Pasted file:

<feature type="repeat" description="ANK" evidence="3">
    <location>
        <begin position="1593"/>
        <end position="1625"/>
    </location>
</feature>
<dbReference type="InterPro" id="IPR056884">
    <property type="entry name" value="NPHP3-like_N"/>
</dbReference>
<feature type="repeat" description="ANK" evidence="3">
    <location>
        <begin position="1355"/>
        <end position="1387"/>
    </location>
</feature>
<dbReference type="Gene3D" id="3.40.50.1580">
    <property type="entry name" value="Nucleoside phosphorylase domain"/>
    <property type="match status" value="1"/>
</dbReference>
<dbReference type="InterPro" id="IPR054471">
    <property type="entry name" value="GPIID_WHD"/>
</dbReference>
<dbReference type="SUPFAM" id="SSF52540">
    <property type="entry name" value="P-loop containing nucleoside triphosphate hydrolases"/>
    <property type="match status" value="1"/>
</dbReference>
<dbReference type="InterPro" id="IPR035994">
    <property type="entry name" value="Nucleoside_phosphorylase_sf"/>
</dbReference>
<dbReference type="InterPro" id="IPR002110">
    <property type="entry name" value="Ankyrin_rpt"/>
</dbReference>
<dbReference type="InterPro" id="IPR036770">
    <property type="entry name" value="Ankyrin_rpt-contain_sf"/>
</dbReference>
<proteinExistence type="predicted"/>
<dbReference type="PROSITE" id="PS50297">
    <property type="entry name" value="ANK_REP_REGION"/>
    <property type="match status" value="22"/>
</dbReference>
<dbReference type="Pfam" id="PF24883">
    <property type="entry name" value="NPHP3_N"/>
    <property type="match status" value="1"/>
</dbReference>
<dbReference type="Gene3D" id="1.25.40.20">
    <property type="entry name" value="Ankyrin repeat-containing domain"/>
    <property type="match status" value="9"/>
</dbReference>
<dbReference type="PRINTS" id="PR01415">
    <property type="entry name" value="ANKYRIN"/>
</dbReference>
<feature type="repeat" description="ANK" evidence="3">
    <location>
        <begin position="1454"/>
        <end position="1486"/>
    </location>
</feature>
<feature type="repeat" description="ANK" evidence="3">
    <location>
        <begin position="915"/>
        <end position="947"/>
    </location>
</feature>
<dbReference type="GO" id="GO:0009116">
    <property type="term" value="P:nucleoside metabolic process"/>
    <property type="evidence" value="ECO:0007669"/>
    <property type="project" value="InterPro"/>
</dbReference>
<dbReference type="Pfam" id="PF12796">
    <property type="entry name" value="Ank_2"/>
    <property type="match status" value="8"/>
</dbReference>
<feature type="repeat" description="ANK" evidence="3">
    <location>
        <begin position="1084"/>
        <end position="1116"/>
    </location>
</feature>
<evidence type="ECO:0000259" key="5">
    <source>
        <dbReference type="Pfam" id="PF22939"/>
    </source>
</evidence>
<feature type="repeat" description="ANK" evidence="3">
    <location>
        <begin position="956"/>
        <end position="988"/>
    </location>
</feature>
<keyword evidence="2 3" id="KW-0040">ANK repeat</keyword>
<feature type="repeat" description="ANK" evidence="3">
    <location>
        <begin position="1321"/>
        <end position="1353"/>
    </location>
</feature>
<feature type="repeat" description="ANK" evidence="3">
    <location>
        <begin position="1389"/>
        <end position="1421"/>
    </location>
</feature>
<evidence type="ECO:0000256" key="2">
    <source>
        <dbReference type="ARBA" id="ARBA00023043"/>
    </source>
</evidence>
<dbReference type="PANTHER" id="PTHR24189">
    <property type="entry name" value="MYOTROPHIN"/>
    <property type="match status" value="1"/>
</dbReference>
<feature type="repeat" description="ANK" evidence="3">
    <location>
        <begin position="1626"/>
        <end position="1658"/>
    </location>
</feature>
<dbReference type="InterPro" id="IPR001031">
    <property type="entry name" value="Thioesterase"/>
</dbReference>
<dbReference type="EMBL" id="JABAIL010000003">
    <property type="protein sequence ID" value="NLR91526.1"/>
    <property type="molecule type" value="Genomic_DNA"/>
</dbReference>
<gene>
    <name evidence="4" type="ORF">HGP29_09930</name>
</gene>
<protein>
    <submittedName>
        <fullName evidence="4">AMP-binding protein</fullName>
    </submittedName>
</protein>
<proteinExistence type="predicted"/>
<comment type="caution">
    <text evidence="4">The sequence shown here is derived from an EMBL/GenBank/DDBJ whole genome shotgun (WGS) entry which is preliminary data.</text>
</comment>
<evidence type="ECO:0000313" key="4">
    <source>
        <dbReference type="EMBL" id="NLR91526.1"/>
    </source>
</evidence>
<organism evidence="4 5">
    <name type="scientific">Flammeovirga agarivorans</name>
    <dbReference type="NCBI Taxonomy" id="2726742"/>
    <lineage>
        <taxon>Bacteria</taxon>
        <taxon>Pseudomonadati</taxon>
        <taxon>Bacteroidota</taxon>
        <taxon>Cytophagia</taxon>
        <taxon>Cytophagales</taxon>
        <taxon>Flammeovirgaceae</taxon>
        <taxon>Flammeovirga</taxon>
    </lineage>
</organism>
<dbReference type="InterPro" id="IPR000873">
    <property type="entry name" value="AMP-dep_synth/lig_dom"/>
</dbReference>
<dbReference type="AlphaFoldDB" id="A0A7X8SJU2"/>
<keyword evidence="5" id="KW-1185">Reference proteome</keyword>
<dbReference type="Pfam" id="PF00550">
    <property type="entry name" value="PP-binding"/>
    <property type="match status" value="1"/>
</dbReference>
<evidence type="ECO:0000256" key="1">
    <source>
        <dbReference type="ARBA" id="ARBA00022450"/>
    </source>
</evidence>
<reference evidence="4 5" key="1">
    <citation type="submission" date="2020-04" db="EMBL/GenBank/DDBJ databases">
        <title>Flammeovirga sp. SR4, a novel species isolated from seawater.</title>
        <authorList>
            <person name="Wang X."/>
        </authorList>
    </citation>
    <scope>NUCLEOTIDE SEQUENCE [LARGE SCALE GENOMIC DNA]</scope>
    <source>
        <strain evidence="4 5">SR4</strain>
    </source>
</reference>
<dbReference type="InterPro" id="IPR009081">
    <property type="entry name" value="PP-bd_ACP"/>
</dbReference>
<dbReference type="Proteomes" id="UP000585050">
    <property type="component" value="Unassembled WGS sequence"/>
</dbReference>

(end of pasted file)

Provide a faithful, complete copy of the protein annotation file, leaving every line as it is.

<feature type="repeat" description="ANK" evidence="3">
    <location>
        <begin position="1593"/>
        <end position="1625"/>
    </location>
</feature>
<dbReference type="InterPro" id="IPR056884">
    <property type="entry name" value="NPHP3-like_N"/>
</dbReference>
<feature type="repeat" description="ANK" evidence="3">
    <location>
        <begin position="1355"/>
        <end position="1387"/>
    </location>
</feature>
<dbReference type="Gene3D" id="3.40.50.1580">
    <property type="entry name" value="Nucleoside phosphorylase domain"/>
    <property type="match status" value="1"/>
</dbReference>
<dbReference type="InterPro" id="IPR054471">
    <property type="entry name" value="GPIID_WHD"/>
</dbReference>
<dbReference type="SUPFAM" id="SSF52540">
    <property type="entry name" value="P-loop containing nucleoside triphosphate hydrolases"/>
    <property type="match status" value="1"/>
</dbReference>
<dbReference type="InterPro" id="IPR035994">
    <property type="entry name" value="Nucleoside_phosphorylase_sf"/>
</dbReference>
<dbReference type="InterPro" id="IPR002110">
    <property type="entry name" value="Ankyrin_rpt"/>
</dbReference>
<dbReference type="InterPro" id="IPR036770">
    <property type="entry name" value="Ankyrin_rpt-contain_sf"/>
</dbReference>
<proteinExistence type="predicted"/>
<dbReference type="PROSITE" id="PS50297">
    <property type="entry name" value="ANK_REP_REGION"/>
    <property type="match status" value="22"/>
</dbReference>
<dbReference type="Pfam" id="PF24883">
    <property type="entry name" value="NPHP3_N"/>
    <property type="match status" value="1"/>
</dbReference>
<dbReference type="Gene3D" id="1.25.40.20">
    <property type="entry name" value="Ankyrin repeat-containing domain"/>
    <property type="match status" value="9"/>
</dbReference>
<dbReference type="PRINTS" id="PR01415">
    <property type="entry name" value="ANKYRIN"/>
</dbReference>
<feature type="repeat" description="ANK" evidence="3">
    <location>
        <begin position="1454"/>
        <end position="1486"/>
    </location>
</feature>
<feature type="repeat" description="ANK" evidence="3">
    <location>
        <begin position="915"/>
        <end position="947"/>
    </location>
</feature>
<dbReference type="GO" id="GO:0009116">
    <property type="term" value="P:nucleoside metabolic process"/>
    <property type="evidence" value="ECO:0007669"/>
    <property type="project" value="InterPro"/>
</dbReference>
<dbReference type="Pfam" id="PF12796">
    <property type="entry name" value="Ank_2"/>
    <property type="match status" value="8"/>
</dbReference>
<feature type="repeat" description="ANK" evidence="3">
    <location>
        <begin position="1084"/>
        <end position="1116"/>
    </location>
</feature>
<evidence type="ECO:0000259" key="5">
    <source>
        <dbReference type="Pfam" id="PF22939"/>
    </source>
</evidence>
<feature type="repeat" description="ANK" evidence="3">
    <location>
        <begin position="956"/>
        <end position="988"/>
    </location>
</feature>
<keyword evidence="2 3" id="KW-0040">ANK repeat</keyword>
<feature type="repeat" description="ANK" evidence="3">
    <location>
        <begin position="1321"/>
        <end position="1353"/>
    </location>
</feature>
<feature type="repeat" description="ANK" evidence="3">
    <location>
        <begin position="1389"/>
        <end position="1421"/>
    </location>
</feature>
<evidence type="ECO:0000256" key="2">
    <source>
        <dbReference type="ARBA" id="ARBA00023043"/>
    </source>
</evidence>
<dbReference type="PANTHER" id="PTHR24189">
    <property type="entry name" value="MYOTROPHIN"/>
    <property type="match status" value="1"/>
</dbReference>
<feature type="repeat" description="ANK" evidence="3">
    <location>
        <begin position="1626"/>
        <end position="1658"/>
    </location>
</feature>
<dbReference type="InterPro" id="IPR001031">
    <property type="entry name" value="Thioesterase"/>
</dbReference>
<dbReference type="EMBL" id="JABAIL010000003">
    <property type="protein sequence ID" value="NLR91526.1"/>
    <property type="molecule type" value="Genomic_DNA"/>
</dbReference>
<gene>
    <name evidence="4" type="ORF">HGP29_09930</name>
</gene>
<protein>
    <submittedName>
        <fullName evidence="4">AMP-binding protein</fullName>
    </submittedName>
</protein>
<proteinExistence type="predicted"/>
<comment type="caution">
    <text evidence="4">The sequence shown here is derived from an EMBL/GenBank/DDBJ whole genome shotgun (WGS) entry which is preliminary data.</text>
</comment>
<evidence type="ECO:0000313" key="4">
    <source>
        <dbReference type="EMBL" id="NLR91526.1"/>
    </source>
</evidence>
<organism evidence="4 5">
    <name type="scientific">Flammeovirga agarivorans</name>
    <dbReference type="NCBI Taxonomy" id="2726742"/>
    <lineage>
        <taxon>Bacteria</taxon>
        <taxon>Pseudomonadati</taxon>
        <taxon>Bacteroidota</taxon>
        <taxon>Cytophagia</taxon>
        <taxon>Cytophagales</taxon>
        <taxon>Flammeovirgaceae</taxon>
        <taxon>Flammeovirga</taxon>
    </lineage>
</organism>
<dbReference type="InterPro" id="IPR000873">
    <property type="entry name" value="AMP-dep_synth/lig_dom"/>
</dbReference>
<dbReference type="AlphaFoldDB" id="A0A7X8SJU2"/>
<keyword evidence="5" id="KW-1185">Reference proteome</keyword>
<dbReference type="Pfam" id="PF00550">
    <property type="entry name" value="PP-binding"/>
    <property type="match status" value="1"/>
</dbReference>
<evidence type="ECO:0000256" key="1">
    <source>
        <dbReference type="ARBA" id="ARBA00022450"/>
    </source>
</evidence>
<reference evidence="4 5" key="1">
    <citation type="submission" date="2020-04" db="EMBL/GenBank/DDBJ databases">
        <title>Flammeovirga sp. SR4, a novel species isolated from seawater.</title>
        <authorList>
            <person name="Wang X."/>
        </authorList>
    </citation>
    <scope>NUCLEOTIDE SEQUENCE [LARGE SCALE GENOMIC DNA]</scope>
    <source>
        <strain evidence="4 5">SR4</strain>
    </source>
</reference>
<dbReference type="InterPro" id="IPR009081">
    <property type="entry name" value="PP-bd_ACP"/>
</dbReference>
<dbReference type="Proteomes" id="UP000585050">
    <property type="component" value="Unassembled WGS sequence"/>
</dbReference>